A SDD method based on the ANN using displacement responses is proposed to assess and localize damages in a frame structure under random excitations. The displacement responses of the structure are used as the input of the ANN and damages due to stiffness reduction are as the out layer of the ANN. The damage-sensitive features can be extracted automatically from the raw displacement responses in real-time.

Fig. 2. Five-story frame model

Five-story frame model

A numerical study is conducted to detect damages in the frame structure based on the method. Fig. 2 shows a five-story frame modeling ‘shear building’. The structure has five degrees of freedom (floor translations) and is subjected to random base acceleration excitation x¨g. The excitation is a zero-mean Gaussian random process with the power spectral density:

(2)
Sx¨g=1+4ζg2(ω/ωg)2[1-(ω/ωg)2]2+4ζg2(ω/ωg)2S0,

where the dimensionless excitation intensity S0= 1, parameters ωg=5π and ζg= 0.6. The structural mass, stiffness and damping coefficients of the i-th story are mi= 500 kg, ci= 1.0 kN·s/m and ki= 120 kN/m (i= 1-5), respectively. The structural dynamic equation can be obtained as:

(3)
MX¨+CX˙+KX=-MΘ·x¨g,

where M, C and K denote mass, damping and stiffness matrices, respectively; X, X˙, X¨ denote relative displacement, velocity and acceleration vectors, respectively; Θ= 1,1,1,1,1T; and X=x1,x2,x3,x4,x5T, in which xi is the i-th floor displacement relative to the base.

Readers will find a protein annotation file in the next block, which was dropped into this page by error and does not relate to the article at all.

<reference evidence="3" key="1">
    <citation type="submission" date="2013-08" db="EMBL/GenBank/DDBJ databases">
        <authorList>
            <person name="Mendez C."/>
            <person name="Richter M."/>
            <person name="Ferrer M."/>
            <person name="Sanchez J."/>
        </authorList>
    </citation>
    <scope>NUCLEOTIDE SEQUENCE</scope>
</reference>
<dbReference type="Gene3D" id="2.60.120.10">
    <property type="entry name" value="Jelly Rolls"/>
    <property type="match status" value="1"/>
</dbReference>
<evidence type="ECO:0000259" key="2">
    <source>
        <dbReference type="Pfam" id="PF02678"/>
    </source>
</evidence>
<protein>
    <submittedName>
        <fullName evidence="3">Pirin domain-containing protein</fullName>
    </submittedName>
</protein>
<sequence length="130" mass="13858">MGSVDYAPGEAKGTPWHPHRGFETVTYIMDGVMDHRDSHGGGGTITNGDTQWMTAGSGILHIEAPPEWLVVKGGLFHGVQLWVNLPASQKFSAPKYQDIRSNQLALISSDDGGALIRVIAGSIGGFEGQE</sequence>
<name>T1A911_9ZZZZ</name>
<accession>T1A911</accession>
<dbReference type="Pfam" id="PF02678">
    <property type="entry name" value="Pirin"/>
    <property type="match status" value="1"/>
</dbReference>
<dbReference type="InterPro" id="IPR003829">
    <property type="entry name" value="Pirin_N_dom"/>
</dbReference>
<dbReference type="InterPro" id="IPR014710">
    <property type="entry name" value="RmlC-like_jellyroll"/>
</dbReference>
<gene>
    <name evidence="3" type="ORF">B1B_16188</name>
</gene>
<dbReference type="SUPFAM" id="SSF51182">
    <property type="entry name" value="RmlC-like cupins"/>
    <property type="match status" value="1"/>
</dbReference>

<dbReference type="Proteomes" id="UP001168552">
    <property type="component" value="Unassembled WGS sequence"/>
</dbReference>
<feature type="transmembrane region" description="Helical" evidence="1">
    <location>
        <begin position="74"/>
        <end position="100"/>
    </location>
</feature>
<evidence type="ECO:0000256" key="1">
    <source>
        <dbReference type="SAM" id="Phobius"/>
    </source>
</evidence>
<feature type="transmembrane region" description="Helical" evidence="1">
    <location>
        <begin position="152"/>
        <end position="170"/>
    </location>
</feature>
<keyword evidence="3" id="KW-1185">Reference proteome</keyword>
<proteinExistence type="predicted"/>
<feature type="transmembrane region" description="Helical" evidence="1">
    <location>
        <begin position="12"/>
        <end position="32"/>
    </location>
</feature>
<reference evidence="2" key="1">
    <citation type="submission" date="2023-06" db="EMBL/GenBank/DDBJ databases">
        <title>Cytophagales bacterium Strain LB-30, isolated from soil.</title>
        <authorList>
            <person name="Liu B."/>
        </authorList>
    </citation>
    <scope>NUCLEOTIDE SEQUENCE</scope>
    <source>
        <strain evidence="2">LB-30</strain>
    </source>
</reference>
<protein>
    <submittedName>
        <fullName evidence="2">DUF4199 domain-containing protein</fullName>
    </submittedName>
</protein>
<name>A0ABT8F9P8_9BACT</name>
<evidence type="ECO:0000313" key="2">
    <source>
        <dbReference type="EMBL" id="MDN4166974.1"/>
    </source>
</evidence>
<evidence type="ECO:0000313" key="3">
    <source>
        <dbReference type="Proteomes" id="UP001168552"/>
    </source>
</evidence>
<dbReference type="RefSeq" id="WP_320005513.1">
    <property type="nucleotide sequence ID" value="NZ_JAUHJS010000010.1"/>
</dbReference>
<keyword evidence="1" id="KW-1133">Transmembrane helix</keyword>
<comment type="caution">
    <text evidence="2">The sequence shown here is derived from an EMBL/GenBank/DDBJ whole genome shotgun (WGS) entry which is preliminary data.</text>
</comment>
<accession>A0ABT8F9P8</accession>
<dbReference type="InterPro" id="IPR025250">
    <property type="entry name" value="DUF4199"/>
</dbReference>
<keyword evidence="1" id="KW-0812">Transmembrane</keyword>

Fig. 3. Displacement responses with 10 dB SNR

Displacement responses with 10 dB SNR

Fig. 4. MSE versus SNR for cases 7, 8 and 9

MSE versus SNR for cases 7, 8 and 9

Table 1. Condition scenarios of the frame structure

Scenario no.
Damage location (floor no.)
Damage severity (%)
Scenario no.
Damage location (floor no.)
Damage severity (%)
1
No
0
7
4
10
2
1
5
8
5
25
3
1
20
9
3,5
20, 45
4
2
10
10
4, 5
25, 25
5
2
25
11
1, 2, 3
10,15,10
6
3
20
12
1, 2, 3, 4, 5
5, 20, 30, 10, 20

The displacement responses of the frame structure are calculated in time domain and then are used as the input to the ANN. The stiffness degradation is as the damages, and the damage severity is defined as αi=1-ki,d/ki,u, where ki,u and ki,d denote the i-th stiffness for undamaged and damaged cases, respectively. 12 scenarios are used to train and validate the ANN for SDD, as given in Table 1. Case 1 is the undamaged; cases 2-8 have the single damage with different degradations in different floors; and cases 9-12 have the multiple damages in different floors. For each condition scenario, 100 samples of random excitation produced by Eq. (2) are used to obtain structural responses. 1200 groups of samples are collected and divided into 100 subgroups. 99 subgroups are used to train the ANN, and one subgroup is used for validation. In addition, Gaussian white noise is added to the responses to simulate noisy measurement. Fig. 3 shows an example of random displacement responses of the damaged structure (scenario no. 12) with 10 dB signal-to-noise ratio (SNR). The time interval of samples is 0.1 s and total time is 50 s. The output vector is α1,α2,α3,α4,α5 representing the damage severity of every floors.

4. ANN detection results

The effects of noise intensity, sampling time length and measured DOF of random vibration responses on the accuracy of the proposed ANN-based method for SDD are investigated.